RAMALLAH (Ma’an) — Head of the Palestinian Committee of Prisoners’ Affairs Issa Qaraqe said on Thursday that a joint committee of Palestinian prisoners who were on hunger strike are expected to meet with officials of the Israel Prison Service (IPS) on Monday, June 5, in order to “discuss the remaining demands of the prisoners.”
However, the meeting lines up with statements made by Marwan Bargouthi, the imprisoned Fatah leader who was a decisive figure during the talks with IPS
that ended the strike, and the primary leader of the mass hunger strike.
Barghouthi said that the hunger strikers were able to “extract a number of just and humanitarian achievements” from prison authorities, and that prisoners had agreed to the formation of a “committee of senior officials of the Prison Service” to continue dialogue with representatives of the Palestinian prisoners during the following days “to discuss all issues without exception.”
“In light of this and with the coming of the holy month of Ramadan, we have decided to suspend the strike to give the opportunity to carry out these discussions with the Prison Service, emphasizing our strong readiness to resume the strike if the Prison Service does not fulfill its commitments made to the prisoners,” Barghouthi added in the statement.
The hunger-striking prisoners had been calling for an end to the denial of family visits, the right to pursue higher education, appropriate medical care and treatment, and an end to solitary confinement and administrative detention — imprisonment without charge or trial — among other demands for basic rights.
An IPS spokesperson was not immediately available to comment on the alleged meeting set to take place Monday.
the Internal Affairs Committee of Israel’s Parliament, the Knesset, held a session regarding the strike, during which an IPS official maintained that “at no point did IPS negotiate with the hunger-striking security prisoners, and it did not accept any of their demands.”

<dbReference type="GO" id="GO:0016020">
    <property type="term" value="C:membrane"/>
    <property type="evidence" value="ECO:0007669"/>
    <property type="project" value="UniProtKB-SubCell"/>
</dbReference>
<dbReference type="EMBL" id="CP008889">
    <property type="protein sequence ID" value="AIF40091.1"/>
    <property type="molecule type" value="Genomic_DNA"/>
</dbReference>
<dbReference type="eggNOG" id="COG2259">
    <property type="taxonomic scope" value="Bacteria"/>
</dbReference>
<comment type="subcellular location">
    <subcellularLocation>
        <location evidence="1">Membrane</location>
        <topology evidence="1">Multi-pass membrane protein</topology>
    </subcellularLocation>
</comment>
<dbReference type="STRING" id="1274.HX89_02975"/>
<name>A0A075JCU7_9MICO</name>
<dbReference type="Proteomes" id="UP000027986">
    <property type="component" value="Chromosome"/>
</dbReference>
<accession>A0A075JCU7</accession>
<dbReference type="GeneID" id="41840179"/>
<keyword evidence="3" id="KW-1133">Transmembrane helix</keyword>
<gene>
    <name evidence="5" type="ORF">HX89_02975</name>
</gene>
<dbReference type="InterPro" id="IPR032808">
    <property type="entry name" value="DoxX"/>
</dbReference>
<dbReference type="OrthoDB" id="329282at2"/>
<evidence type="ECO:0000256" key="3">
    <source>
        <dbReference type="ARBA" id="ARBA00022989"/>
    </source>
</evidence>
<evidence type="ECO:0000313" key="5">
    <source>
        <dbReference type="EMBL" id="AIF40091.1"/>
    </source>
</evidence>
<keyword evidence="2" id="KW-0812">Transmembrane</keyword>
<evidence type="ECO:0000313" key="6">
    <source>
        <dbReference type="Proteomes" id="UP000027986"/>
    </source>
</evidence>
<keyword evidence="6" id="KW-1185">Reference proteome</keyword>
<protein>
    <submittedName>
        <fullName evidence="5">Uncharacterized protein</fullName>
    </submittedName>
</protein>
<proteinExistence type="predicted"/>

“In the past, the second monthly visit was fully funded by the Red Cross, which paid for the buses for the families,” senior IPS official Asher Vaknin told the committee.
“The Red Cross decided to pull the funding. During the strike, the Palestinian Authority decided to fund the transport of the families to the prisons, thus allowing a second monthly visit, and we informed the prisoners of this. They decided that this would suffice. We did not cancel the second monthly visit, and we did not reinstate it either,” Vaknin said.
On Thursday, Qaraqe called upon international human rights organizations “to protect the accomplishments of prisoners and follow-up with achieving the prisoners’ demands, as has been agreed” with Israeli officials.
Qaraqe said that the strike was an important turning point in the lives of Palestinian prisoners and the Palestinian people. and that “all must invest in its results legally, politically and nationally.”
According to prisoners’ rights group Addameer, 6,300 Palestinians were held in Israeli prisons as of April, most of whom are being held inside the Israeli territory in contravention to international law which forbids holding Palestinians from the West Bank and Gaza outside the occupied territory.
While Israeli authorities label Palestinians as “security prisoners,” activists and rights groups have long considered Palestinians held in Israeli custody as political prisoners, and have routinely condemned Israel’s use of prison as a means of dislocating Palestinian political and social life in the occupied territory.
Addameer has reported that 40 percent of the male Palestinian population has been detained by Israeli authorities at some point in their lives.